The Autism Parent’s Journey

Announcing:

I am pleased and excited to announce the launch of a very special ebook, about a subject that is close to my heart: The Autism Parent’s Journey.

APJcover

About the Book

It’s not a lengthy book, nor a how-to manual. It’s simply a brief, in-the-trenches, 15-year-post-diagnosis outlook on this journey that we find ourselves on. My intent in writing it is the same intent with which I began blogging in 2008 – to connect with other parents who walk this path with me. Our journeys may differ in some areas, but our hearts are in the same place.

I hope this little PDF book (which can easily be read in one sitting) will encourage you on your own journey with your child and give you some comfort in knowing that you are not alone. You will get through this, no matter what stage of the journey you find yourself.

How to Get a Free Copy

The Autism Parent’s Journey is available as a free PDF when you subscribe to my monthly newsletter, Life in the Different Lane. Simply enter your email address below, and a link to the PDF will be emailed to you as soon as you finish the quick confirmation process.

Subscribe to my monthly newsletter and receive 2 free PDFs:

* indicates required


Not only will you receive this inspiring ebook and monthly newsletter, you will also have the option to download a 2nd free PDF of the first chapter of my novel, Slip.  The newsletter features posts about disorders such as autism, epilepsy, and bipolar, how they affect family life, and how we evolve with them. You can read more about it here. I will always respect your privacy, and you can opt out at any time and keep the free PDFs. Your information will never be sold or shared.

Thank you so much for your interest in my writing, and I hope you enjoy it.

Not Alone

Most of the time, we like to be right. We like that feeling of validation when something goes the way we thought it would. But there are, of course, times when our intuition kicks in, we get a hunch, and it’s not a good one. We hope like hell that we’re wrong.

I wrote recently that I’d been noticing what appeared to be postictal signs from Nigel, that I thought he might have some seizure activity going on even though I hadn’t witnessed it. Unfortunately I was right. He had a seizure on New Year’s Eve while visiting his father. What timing, right? Way for 2010 to get in one last jab on its way out.  Anyway, Nigel’s okay; apparently it was milder than the first one. But still – I so wish I had been wrong. A new year began just a few minutes after I received the call from my ex-husband, and I paced the hallways of my home, crying and swearing at autism for providing yet another issue to continue worrying about. Sobbing about how it never ends. Wishing, again, that I had been wrong.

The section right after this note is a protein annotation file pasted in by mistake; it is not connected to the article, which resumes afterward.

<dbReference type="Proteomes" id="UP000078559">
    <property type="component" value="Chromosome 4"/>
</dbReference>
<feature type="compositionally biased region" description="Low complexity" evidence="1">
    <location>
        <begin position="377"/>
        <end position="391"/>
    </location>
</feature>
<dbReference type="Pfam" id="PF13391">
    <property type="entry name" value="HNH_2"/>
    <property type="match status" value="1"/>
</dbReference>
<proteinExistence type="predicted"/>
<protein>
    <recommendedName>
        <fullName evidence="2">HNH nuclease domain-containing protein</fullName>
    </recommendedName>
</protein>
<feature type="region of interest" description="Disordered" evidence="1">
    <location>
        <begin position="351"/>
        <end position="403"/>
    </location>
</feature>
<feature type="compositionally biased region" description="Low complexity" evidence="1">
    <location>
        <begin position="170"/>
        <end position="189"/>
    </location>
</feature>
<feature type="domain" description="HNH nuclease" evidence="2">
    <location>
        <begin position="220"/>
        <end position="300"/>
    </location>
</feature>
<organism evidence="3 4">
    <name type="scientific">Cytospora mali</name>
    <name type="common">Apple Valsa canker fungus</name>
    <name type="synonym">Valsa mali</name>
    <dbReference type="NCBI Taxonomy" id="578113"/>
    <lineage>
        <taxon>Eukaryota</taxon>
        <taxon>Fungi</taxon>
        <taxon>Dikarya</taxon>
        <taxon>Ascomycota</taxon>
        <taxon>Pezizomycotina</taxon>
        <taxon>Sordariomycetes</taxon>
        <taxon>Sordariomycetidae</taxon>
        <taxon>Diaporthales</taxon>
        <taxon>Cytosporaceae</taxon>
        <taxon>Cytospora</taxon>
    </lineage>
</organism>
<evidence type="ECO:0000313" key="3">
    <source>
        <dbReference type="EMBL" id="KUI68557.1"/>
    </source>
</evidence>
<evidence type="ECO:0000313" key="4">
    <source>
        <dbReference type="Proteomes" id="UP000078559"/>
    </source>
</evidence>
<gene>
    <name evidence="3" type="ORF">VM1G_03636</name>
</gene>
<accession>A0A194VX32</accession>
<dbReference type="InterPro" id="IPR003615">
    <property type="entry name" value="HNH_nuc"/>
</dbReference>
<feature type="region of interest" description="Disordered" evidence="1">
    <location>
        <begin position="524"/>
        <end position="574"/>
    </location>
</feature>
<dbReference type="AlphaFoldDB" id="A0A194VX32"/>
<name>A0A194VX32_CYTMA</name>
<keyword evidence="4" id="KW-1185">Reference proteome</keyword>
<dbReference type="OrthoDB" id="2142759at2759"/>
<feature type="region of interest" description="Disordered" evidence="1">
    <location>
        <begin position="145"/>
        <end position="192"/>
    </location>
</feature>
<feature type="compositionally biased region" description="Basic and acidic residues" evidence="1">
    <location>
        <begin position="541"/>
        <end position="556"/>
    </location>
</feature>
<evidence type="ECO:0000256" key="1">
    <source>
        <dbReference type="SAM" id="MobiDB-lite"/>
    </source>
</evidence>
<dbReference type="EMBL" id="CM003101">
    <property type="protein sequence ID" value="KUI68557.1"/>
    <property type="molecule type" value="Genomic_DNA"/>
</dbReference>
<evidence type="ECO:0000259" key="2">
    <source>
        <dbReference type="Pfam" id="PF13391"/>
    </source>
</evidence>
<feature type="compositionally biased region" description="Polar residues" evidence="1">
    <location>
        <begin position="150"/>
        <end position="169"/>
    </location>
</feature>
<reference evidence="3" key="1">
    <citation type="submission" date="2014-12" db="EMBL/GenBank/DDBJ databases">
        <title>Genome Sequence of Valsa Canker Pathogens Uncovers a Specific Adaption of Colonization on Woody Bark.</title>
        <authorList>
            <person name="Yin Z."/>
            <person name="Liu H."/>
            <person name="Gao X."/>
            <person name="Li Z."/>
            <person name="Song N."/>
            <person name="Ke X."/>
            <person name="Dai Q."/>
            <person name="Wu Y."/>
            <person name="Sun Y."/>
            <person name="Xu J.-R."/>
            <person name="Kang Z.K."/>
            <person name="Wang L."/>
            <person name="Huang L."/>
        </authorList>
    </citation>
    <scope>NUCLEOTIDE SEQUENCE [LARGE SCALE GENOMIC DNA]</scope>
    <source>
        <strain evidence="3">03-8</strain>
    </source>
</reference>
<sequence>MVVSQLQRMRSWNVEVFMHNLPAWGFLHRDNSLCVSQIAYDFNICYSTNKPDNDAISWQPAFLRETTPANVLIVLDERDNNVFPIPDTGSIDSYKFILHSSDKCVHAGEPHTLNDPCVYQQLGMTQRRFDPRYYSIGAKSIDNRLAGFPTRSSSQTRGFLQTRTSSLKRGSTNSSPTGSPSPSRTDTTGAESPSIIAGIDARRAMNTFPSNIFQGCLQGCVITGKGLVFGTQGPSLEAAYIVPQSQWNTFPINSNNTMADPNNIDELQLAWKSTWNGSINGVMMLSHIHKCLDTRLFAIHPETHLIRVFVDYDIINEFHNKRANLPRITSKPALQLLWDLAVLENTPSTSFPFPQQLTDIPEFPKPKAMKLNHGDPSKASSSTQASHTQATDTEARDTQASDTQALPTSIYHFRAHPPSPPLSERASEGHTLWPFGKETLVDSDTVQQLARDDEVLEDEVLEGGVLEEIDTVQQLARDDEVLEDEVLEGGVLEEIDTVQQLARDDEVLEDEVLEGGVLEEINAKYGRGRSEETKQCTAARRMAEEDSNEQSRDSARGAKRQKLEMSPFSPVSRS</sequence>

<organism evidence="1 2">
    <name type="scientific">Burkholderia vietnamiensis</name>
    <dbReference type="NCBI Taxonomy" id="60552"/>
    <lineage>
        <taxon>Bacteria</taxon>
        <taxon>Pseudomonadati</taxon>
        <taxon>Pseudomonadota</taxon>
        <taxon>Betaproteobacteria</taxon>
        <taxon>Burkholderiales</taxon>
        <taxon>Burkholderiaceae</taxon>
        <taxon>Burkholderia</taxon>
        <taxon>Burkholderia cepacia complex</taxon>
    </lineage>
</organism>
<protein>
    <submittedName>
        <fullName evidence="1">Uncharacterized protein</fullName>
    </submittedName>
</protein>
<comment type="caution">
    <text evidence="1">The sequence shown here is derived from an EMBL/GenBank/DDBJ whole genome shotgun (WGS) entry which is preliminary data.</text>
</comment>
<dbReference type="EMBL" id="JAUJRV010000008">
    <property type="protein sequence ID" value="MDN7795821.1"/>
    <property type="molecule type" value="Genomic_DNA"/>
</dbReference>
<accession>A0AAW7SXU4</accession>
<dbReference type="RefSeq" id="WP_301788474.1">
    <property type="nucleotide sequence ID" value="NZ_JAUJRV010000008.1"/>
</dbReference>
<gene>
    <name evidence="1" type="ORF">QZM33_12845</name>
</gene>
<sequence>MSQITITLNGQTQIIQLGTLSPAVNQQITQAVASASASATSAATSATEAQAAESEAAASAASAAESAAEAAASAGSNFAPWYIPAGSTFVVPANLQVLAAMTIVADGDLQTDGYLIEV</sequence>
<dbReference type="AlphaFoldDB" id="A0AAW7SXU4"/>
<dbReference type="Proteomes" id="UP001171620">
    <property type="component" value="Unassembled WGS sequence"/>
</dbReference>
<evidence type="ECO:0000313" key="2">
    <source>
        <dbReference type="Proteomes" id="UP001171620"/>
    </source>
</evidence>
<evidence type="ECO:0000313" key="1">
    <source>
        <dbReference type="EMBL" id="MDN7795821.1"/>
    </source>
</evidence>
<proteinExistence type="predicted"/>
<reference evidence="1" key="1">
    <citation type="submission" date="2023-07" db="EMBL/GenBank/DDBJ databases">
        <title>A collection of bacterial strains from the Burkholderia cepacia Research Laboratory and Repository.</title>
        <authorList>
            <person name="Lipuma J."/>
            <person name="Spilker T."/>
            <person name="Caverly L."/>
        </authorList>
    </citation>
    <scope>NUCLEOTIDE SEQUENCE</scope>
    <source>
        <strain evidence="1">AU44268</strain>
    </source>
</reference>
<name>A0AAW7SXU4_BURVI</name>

But the next day, somehow, I felt better. It was a beautiful, clear New Year’s Day (a clean slate!), and I felt determined not to let the event of the previous night get me down. That evening I picked up my boys from the airport (they flew alone again!) and we drove home. It was so good to have them with me, to hug them (even though one can’t really hug back), and to feel the peace that their presence brings me.

I also felt better because I know that I’m not alone in my experiences. I have been blogging for almost three years now, and it has been my lifeline. I cannot put into words how much I have benefited from all the encouragement and advice I have received from readers and fellow bloggers out there. That’s right, from you. You reading this right now, my friends. You have offered much-needed recommendations when I was searching and deciding about medication. You have celebrated Nigel’s accomplishments with me and lauded his progress. And you have empathized; you have supported me when I worried. There are so many more posts I could link to. Through your beautiful comments and your generous emails you have buoyed me up and helped me along this leg of the journey. My gratitude is boundless.